The far-right French presidential candidate
The National Front leader, who has praised Trump, was spotted having coffee at Trump Ice Cream Parlor on the lower-level lobby of Trump Tower with three men including her partner Louis Aliot, the party's vice president.
Also sighted with Le Pen in the Fifth Avenue skyscraper was George "Guido" Lombardi, an Italian businessman who lives in Trump Tower and whom Politico described as Trump's "self-professed contact to Europe's far-right parties."
Asked by journalists if she was there to meet Trump, Le Pen refused to respond.
Trump met another prominent European far-right leader, Britain's top Brexit campaigner Nigel Farage, in November, when he was photographed open-mouthed in delight next to a grinning Trump.
"She is not meeting with anyone from our team," Trump spokeswoman Hope Hicks told reporters.
"No meetings. It's a public building," Trump spokesman Sean Spicer said. Several hours later, friends confirmed that she had left out of public view.
"Private visit. No statement," Aliot wrote in a message when asked whether she planned to speak to reporters staked out in the lobby.
The lobby is a public area, and although police imposed stringent security after Trump's election on November 8, visitors are free to throng its souvenir shops and cafes.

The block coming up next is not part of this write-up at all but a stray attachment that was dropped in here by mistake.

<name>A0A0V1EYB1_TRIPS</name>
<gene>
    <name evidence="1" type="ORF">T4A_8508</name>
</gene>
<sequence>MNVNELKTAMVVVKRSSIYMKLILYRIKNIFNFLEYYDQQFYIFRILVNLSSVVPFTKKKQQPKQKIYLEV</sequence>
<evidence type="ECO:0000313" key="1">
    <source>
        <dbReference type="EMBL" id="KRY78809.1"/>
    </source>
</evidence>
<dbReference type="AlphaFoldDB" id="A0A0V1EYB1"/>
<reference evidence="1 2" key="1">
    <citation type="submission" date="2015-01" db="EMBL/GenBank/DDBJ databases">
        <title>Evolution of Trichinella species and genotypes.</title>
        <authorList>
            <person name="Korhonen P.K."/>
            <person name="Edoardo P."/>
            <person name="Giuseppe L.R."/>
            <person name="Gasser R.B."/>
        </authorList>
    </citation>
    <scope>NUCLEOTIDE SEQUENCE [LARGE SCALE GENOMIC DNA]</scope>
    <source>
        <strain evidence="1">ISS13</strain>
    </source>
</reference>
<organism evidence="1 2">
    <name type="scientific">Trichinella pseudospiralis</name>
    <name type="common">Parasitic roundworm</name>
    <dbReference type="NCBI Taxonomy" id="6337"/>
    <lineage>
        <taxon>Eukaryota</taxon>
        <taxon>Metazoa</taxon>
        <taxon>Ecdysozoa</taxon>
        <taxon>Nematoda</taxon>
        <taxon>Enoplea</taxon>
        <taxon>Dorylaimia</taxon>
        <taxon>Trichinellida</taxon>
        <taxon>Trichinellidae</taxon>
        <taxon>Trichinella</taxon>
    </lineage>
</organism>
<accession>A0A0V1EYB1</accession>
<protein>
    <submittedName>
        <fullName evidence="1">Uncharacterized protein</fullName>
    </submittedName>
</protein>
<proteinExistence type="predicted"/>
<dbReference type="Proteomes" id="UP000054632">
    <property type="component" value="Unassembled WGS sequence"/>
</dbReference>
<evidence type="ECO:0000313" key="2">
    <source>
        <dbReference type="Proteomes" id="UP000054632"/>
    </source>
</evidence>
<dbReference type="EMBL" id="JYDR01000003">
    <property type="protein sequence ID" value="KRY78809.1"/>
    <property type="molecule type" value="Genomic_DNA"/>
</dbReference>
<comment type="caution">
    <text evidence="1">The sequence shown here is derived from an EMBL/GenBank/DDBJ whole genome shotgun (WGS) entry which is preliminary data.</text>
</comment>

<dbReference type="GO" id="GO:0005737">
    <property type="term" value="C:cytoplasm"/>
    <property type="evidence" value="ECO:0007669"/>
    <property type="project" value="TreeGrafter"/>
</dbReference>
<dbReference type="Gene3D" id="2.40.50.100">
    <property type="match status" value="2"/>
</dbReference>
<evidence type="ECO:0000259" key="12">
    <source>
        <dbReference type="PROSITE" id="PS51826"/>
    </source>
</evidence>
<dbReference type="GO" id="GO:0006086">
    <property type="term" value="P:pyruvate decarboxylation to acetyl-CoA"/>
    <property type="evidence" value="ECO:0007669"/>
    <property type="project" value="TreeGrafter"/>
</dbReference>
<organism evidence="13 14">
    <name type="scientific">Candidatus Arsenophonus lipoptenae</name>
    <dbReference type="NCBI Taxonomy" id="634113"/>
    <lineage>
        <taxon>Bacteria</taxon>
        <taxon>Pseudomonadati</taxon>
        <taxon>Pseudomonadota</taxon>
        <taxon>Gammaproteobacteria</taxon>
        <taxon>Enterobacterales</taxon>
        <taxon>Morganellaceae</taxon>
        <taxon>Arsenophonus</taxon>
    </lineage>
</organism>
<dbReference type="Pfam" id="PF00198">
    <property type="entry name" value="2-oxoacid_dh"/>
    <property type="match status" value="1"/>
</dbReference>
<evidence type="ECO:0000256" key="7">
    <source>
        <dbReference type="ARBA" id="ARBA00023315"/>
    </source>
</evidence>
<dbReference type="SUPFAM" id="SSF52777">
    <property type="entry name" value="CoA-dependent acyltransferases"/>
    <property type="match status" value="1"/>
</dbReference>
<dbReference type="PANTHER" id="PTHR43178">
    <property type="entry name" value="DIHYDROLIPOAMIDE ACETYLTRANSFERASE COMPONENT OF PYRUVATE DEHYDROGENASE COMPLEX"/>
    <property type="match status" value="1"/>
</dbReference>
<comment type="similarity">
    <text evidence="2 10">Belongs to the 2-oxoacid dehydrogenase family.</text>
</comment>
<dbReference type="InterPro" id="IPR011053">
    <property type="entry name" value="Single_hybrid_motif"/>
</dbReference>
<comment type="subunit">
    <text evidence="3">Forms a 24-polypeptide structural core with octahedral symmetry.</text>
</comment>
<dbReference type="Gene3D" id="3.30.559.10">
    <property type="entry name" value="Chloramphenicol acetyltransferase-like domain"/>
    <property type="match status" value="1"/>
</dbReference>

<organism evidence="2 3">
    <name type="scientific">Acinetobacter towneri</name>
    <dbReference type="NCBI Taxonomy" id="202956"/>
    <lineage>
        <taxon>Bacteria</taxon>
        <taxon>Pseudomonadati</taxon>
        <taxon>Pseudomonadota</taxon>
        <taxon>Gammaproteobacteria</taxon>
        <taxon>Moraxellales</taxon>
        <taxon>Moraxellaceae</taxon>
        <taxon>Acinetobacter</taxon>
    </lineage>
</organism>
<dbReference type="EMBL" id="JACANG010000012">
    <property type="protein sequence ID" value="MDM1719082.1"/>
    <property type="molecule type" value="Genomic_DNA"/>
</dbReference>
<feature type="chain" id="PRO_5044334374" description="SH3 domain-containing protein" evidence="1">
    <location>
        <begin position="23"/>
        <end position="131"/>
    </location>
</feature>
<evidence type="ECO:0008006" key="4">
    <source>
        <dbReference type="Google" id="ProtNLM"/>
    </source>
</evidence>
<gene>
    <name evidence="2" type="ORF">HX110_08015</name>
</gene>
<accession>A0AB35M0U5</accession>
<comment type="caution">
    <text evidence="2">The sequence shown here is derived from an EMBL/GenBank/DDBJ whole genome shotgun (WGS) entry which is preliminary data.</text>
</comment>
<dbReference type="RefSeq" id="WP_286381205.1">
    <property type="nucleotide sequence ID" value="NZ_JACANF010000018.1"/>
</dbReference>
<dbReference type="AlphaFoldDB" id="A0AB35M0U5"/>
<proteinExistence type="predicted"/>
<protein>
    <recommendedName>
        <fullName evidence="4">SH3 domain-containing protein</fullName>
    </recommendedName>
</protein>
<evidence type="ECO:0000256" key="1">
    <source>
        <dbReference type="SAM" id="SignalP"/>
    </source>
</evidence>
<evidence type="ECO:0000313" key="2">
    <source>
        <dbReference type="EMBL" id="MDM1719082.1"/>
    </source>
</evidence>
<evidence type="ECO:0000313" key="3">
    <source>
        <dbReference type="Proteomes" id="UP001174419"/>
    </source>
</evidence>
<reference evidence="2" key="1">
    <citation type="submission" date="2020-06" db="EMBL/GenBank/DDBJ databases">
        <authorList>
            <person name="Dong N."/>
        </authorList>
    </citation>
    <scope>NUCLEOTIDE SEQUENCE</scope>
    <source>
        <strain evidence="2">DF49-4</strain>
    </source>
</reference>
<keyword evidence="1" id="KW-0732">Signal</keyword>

"We did not reach out to the Trump campaign, we did not reach out to Mr Trump even though he is a friend of mine," Lombardi told reporters.
Le Pen is gearing up to contest the French presidential election with polls predicting that she will qualify for a second-round run-off in May but ultimately lose to her conservative rival Francois Fillon.
Not the first
Lombardi told reporters that Le Pen "just happened to be here because I happen to live here," adding that she may travel to Washington on Friday to meet members of Congress.
He said he had introduced Le Pen to entrepreneurs, businessmen, industrialists and diplomats from the United Nations, whom he described as friends and potential donors, in a private gathering at Trump Tower on Wednesday evening.
"We didn't want to have a party for her in some restaurant or some open places, so we did a very private event, as I say we had a whole bunch of friends. It just happened to be at Trump Tower," he said.
Le Pen was one of the first foreign politicians to congratulate Trump on his surprise victory, which has emboldened far-right politicians across Europe.
French support for Le Pen has been fueled by anger with elites and concern over migration following jihadist attacks -- factors that also boosted backing for Britain's decision to quit the European Union and Trump's rise in the United States.
Like Trump, Le Pen has been a vocal supporter of Russian President Vladimir Putin as Moscow has courted the National Front and other populist anti-EU parties. Her party has also accepted funds from a Russian bank.
Breitbart News, the ultra-conservative site whose former executive chair Steve Bannon is Trump's chief strategist, has spoken admiringly of Le Pen.
Describing herself as "anti-establishment," she has worked to try to make the National Front more acceptable to mainstream voters, shedding the overtly anti-Semitic and racist image it had under her father Jean-Marie Le Pen.
Her platform remains focused on restricting immigration, fighting Islamist fundamentalism and withdrawing France from the European Union.